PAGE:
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Paint repelling?

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  • Popeye
    Re: Paint repelling?

    "Problems with powder charging or delivery will make it more expensive
    and difficult to apply the material to the part. Many times these
    problems can be corrected by a review of the basic function of the
    application system to see what is wrong. This troubleshooting section
    covers some of the common mistakes that cause difficulty in the application
    of powder coatings.

    Poor Charging
    When it becomes unusually difficult to get powder into the inside corners
    (Faraday cage areas) there are three common things that should
    be checked.
    1. Grounding
    2. Powder flow rate
    3. Voltage
    Grounding may be lost from excess build-up of coating on the hangers.
    Measure the resistance from the part to the conveyor rail with an
    ohmmeter. If the resistance is greater than 1 megohm, the path to
    earth ground is not adequate. Check the components of the racking
    arrangement, find the insulated component and clean it to make good

    Excessive powder flow rates will cause a reduction in charging efficiency.
    Check the gauges and reduce the flow rate.
    The voltage at the gun tip needs to create a field of high potential.
    Check voltage at the gun tip to make sure that it is compatible with
    the gauge.

    The Faraday cage effect describes the problem with getting the powder
    to adhere to the surface of an inside corner. This is the result of
    resistance created by the presence of an electrostatic force. The elec-

    Application Problems
    Etrostatic force is attracted to the prominent areas of the part where
    the resistance is low. Free ions and powder film build quickly on these
    more prominent surfaces and create additional resistance to penetration.
    Faraday cage effect can be reduced by limiting the current draw of the
    gun, by using the correct nozzle for the task, and by control of the
    flow rates and gun-to-target distance.

    Back ionization
    Back ionization occurs when the electric field on the part surface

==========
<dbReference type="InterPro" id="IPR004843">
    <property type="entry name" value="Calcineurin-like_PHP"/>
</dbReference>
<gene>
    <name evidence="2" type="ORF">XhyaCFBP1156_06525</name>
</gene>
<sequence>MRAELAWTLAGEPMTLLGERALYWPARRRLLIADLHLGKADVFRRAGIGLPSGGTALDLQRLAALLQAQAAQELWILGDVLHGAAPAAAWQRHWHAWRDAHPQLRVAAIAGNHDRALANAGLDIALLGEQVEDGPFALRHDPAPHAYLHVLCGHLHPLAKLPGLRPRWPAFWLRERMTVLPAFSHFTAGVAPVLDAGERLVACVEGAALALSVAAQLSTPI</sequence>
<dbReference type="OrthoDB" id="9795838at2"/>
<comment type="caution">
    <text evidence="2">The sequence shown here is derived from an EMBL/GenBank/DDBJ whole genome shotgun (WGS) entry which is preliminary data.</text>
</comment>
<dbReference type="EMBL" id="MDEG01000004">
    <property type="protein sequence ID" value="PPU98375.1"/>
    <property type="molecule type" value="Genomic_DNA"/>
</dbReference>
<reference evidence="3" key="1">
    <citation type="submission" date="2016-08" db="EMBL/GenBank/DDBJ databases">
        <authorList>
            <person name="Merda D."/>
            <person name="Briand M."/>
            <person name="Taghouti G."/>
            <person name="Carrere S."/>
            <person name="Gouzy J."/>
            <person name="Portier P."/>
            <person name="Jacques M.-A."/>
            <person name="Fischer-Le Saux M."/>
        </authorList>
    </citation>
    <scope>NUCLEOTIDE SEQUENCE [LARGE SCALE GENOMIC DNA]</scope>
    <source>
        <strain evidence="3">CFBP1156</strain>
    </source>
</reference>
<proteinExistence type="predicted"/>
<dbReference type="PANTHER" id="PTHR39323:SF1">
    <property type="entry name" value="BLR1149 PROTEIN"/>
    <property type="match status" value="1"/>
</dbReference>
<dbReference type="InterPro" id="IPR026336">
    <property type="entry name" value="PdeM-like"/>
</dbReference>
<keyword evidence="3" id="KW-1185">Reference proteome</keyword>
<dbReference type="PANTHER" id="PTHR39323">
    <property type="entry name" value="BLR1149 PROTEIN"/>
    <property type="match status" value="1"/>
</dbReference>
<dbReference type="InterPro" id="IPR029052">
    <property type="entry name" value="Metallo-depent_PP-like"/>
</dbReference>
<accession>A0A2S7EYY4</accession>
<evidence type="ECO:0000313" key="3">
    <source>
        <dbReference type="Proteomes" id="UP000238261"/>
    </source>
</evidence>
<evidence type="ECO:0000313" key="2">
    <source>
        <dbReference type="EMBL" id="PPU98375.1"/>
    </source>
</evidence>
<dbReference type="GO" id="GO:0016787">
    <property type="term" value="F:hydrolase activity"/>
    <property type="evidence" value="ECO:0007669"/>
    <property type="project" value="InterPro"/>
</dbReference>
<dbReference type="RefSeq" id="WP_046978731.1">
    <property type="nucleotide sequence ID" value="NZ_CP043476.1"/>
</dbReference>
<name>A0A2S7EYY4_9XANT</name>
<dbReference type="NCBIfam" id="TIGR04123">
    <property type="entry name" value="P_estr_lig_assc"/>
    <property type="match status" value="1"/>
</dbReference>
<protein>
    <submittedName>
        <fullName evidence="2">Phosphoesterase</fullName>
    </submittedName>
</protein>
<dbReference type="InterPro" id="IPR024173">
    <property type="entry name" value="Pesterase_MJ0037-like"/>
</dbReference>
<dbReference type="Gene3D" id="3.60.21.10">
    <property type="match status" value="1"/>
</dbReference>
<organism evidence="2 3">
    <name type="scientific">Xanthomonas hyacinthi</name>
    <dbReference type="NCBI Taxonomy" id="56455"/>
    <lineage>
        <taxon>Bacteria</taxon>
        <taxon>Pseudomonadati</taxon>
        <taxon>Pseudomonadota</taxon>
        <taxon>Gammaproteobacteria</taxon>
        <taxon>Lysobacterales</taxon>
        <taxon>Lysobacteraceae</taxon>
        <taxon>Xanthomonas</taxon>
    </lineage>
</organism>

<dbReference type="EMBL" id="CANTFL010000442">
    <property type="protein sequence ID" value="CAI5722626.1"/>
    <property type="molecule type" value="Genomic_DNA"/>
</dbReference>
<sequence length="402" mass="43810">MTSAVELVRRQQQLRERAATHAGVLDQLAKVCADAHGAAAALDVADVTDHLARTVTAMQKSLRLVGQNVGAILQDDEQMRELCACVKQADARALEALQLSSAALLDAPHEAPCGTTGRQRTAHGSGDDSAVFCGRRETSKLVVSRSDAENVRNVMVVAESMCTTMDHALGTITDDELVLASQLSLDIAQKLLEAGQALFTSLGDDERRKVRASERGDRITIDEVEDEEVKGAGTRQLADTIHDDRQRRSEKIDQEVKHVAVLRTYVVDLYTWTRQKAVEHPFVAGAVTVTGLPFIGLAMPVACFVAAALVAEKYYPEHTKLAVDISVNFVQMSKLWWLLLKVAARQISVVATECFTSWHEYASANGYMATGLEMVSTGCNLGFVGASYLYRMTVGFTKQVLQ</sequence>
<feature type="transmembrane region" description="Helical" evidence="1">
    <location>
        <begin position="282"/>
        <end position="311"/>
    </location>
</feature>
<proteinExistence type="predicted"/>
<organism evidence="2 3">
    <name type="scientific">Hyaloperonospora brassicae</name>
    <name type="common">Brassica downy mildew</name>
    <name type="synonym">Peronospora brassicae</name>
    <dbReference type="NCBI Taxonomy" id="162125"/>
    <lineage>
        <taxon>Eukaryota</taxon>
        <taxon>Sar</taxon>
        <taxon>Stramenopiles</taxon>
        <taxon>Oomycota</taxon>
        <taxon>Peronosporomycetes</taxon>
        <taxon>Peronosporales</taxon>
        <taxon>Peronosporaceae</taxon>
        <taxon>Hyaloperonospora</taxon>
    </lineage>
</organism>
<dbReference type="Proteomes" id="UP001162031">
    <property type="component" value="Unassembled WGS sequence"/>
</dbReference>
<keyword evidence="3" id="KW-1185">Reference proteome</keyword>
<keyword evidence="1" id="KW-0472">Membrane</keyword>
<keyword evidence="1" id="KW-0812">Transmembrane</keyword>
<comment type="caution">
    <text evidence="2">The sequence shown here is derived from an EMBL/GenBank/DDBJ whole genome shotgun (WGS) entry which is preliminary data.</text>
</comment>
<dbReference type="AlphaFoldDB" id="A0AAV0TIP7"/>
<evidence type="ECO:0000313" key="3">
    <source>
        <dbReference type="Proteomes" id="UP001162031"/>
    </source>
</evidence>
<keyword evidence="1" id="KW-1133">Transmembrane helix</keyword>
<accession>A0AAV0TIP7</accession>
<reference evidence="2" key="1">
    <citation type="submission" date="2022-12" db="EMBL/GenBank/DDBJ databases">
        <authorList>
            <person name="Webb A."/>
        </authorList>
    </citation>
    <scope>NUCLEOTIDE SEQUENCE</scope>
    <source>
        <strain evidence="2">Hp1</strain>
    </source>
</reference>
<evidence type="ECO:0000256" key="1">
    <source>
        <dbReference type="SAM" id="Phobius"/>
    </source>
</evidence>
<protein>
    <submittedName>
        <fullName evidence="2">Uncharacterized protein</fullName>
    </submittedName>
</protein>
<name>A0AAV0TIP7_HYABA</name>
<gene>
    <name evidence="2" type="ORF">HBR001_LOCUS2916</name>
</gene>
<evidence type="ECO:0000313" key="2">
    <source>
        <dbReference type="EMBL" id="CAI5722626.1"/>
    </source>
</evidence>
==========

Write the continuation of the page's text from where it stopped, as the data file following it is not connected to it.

reaches a point where it begins to ionize the air under the powder
    film. Positive ions are released, creating ruptures in the film, repelling
    the powder and causing a blemish that is commonly called a ?star.?
    The potential causes are:
    1. excessive voltage (high current draw)
    2. the gun is too close to the part (high current draw)
    3. too much film build (too many free ions on the surface)
    4. application over an already coated surface (dielectric of coating
    creates resistance)
    5. poor grounding of part (no path to ground for ions)
    Preventing back ionization requires control of current draw. If the current
    draw is too high the part surface will not be able to take the
    number of ions arriving. Voltage levels, gun-to-target distance, the
    presence of ion collectors or the control of the load line inside the gun
    affects control of current draw. Lower voltage, greater distance to the
    target, automatic current control or ion collectors can be used to reduce
    the potential for back ionization.

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  • c130herc
    Re: Paint repelling?

    When I coated all my kitchen cabinet hardware it would happen to me in about 1 out of 20 pieces. Just figured the earth?s magnetic field shifted slightly.

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  • Blademan
    Re: Paint repelling?

    Theres a tech term for it, dont remember what it is but basically a part can become charged enuff that it will repel the charged particals...usually happens in tight recess's..

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  • cruizer
    started a topic Paint repelling?

    Paint repelling?

    The other day I was doing a bath of parts in Black Magic.
    I was noticing on some of he items, where the hook was connected to the part, the paint was actually repelling off! There was a bare spot, and I shot paint right at it, and you could see it just turn away from it! Like opposing magnets. after while, this stopped and I was able to paint the part.

    Has this happened to anyone else?
    Anyone know what causes this?